On Thu, Feb 22, 2018 at 10:12:44PM +0100, MarkusHiereth wrote:
> Has anybody an idea about the purpose of such an option?
Hi Markus,

I have seen this used on old UNIX or BSD systems to create a second root
account. For example, the standard default root account is set to use
some old sh or csh implementation. Somebody installs bash (probably in
/usr/local) and wants to be able to log in as root and have that be the
default shell. However it might be dangerous to change root's default
shell, so you create a second account called 'toor' with user ID 0 and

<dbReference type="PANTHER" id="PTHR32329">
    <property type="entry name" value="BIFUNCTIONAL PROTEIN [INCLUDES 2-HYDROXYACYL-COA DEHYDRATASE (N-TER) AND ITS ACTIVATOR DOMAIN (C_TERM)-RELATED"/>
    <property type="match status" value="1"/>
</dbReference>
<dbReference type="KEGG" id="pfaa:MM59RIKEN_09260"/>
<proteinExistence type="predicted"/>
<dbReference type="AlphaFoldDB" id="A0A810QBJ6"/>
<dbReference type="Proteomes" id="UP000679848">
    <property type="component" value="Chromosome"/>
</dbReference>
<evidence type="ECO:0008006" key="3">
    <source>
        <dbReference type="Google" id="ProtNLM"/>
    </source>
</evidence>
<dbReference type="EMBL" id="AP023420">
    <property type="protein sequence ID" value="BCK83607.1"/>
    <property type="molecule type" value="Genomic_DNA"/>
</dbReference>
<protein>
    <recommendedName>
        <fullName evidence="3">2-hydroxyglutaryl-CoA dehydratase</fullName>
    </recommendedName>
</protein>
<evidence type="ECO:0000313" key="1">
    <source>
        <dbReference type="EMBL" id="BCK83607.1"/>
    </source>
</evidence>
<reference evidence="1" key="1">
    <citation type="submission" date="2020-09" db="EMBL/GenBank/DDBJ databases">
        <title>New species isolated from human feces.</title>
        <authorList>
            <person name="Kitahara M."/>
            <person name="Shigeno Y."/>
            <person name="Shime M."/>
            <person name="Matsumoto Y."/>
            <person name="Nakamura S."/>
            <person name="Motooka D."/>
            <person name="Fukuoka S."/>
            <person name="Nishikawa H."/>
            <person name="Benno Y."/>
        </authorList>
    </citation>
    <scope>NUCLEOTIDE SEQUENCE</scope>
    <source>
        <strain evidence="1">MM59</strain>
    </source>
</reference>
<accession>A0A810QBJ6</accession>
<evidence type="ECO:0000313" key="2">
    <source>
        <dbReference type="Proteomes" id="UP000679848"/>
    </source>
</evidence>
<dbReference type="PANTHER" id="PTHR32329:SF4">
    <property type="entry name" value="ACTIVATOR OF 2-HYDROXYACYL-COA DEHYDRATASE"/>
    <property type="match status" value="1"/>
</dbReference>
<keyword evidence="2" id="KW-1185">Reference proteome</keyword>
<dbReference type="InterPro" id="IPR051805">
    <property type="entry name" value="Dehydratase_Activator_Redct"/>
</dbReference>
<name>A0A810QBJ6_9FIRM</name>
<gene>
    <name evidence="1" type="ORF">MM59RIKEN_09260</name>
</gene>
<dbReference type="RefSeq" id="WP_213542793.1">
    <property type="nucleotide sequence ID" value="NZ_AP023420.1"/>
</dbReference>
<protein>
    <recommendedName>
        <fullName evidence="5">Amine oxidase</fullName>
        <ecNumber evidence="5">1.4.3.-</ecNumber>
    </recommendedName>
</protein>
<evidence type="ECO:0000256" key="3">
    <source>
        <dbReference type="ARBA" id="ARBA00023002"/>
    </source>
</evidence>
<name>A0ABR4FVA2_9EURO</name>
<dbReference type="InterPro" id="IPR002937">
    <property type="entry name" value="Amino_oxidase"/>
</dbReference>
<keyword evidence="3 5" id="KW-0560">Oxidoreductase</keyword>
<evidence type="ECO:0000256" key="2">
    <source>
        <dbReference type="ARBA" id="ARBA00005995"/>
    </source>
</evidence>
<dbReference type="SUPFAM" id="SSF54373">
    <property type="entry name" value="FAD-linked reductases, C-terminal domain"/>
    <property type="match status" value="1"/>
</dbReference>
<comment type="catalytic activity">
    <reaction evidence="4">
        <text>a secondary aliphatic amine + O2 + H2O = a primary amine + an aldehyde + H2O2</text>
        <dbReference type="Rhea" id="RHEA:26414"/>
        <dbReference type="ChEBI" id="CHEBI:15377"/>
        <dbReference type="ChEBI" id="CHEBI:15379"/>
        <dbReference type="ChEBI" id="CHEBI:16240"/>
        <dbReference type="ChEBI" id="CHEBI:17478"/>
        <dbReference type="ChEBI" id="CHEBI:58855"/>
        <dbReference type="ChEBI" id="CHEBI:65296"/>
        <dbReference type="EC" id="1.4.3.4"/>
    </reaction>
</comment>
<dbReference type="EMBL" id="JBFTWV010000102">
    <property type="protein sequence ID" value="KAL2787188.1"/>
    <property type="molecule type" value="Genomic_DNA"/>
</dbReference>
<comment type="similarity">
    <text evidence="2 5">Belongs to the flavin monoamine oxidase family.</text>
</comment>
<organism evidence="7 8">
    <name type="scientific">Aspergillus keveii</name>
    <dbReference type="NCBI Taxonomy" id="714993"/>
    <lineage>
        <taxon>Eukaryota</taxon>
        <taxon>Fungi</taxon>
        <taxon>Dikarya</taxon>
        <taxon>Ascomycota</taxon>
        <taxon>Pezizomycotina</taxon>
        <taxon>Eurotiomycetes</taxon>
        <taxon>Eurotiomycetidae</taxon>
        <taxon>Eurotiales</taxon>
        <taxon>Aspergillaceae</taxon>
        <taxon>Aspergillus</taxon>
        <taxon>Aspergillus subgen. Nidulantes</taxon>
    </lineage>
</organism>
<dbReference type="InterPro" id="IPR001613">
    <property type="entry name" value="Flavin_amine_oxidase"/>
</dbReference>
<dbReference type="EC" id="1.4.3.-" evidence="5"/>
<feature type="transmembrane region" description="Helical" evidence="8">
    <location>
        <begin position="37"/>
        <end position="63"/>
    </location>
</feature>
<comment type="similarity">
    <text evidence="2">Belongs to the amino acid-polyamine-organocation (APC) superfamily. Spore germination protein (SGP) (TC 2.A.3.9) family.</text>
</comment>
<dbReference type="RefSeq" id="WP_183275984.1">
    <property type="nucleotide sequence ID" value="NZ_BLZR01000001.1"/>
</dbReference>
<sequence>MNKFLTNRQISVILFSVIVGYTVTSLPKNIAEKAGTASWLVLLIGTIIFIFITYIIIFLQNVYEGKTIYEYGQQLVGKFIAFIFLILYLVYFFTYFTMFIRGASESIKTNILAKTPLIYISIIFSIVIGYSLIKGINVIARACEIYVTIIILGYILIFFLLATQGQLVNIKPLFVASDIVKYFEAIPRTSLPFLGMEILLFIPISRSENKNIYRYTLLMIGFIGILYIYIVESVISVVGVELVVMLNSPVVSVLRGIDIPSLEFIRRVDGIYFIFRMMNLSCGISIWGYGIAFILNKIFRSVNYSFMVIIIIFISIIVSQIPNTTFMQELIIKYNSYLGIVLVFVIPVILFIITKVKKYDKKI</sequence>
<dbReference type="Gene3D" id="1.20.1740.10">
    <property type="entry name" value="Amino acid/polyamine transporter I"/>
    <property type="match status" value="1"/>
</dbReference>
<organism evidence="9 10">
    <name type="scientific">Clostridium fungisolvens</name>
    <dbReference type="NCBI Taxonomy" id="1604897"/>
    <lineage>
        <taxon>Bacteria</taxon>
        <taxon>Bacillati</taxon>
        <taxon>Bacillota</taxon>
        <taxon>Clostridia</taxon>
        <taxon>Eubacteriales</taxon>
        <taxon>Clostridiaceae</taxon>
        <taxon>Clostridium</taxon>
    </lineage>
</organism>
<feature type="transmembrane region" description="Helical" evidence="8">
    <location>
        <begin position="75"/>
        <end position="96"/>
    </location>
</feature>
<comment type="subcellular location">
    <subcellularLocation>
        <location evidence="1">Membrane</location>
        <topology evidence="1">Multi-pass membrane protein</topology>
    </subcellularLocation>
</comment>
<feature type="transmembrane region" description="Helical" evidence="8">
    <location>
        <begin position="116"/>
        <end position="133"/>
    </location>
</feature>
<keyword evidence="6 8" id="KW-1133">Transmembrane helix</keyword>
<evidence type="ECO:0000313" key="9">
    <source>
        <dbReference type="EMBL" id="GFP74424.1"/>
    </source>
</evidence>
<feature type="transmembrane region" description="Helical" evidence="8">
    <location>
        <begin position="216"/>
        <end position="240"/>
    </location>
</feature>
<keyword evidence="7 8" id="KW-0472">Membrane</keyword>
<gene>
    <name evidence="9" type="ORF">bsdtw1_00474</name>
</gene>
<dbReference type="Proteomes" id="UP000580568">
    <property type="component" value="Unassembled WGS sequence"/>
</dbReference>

the same home directory as root and set its default shell to
/usr/local/bin/bash (or whatever). Then administrators are able to log
in as 'toor' to get bash as the default shell.

I have never implemented such a scheme myself, I just recall having seen
it on some very old systems I used a long time ago.



Roberto C. Sánchez

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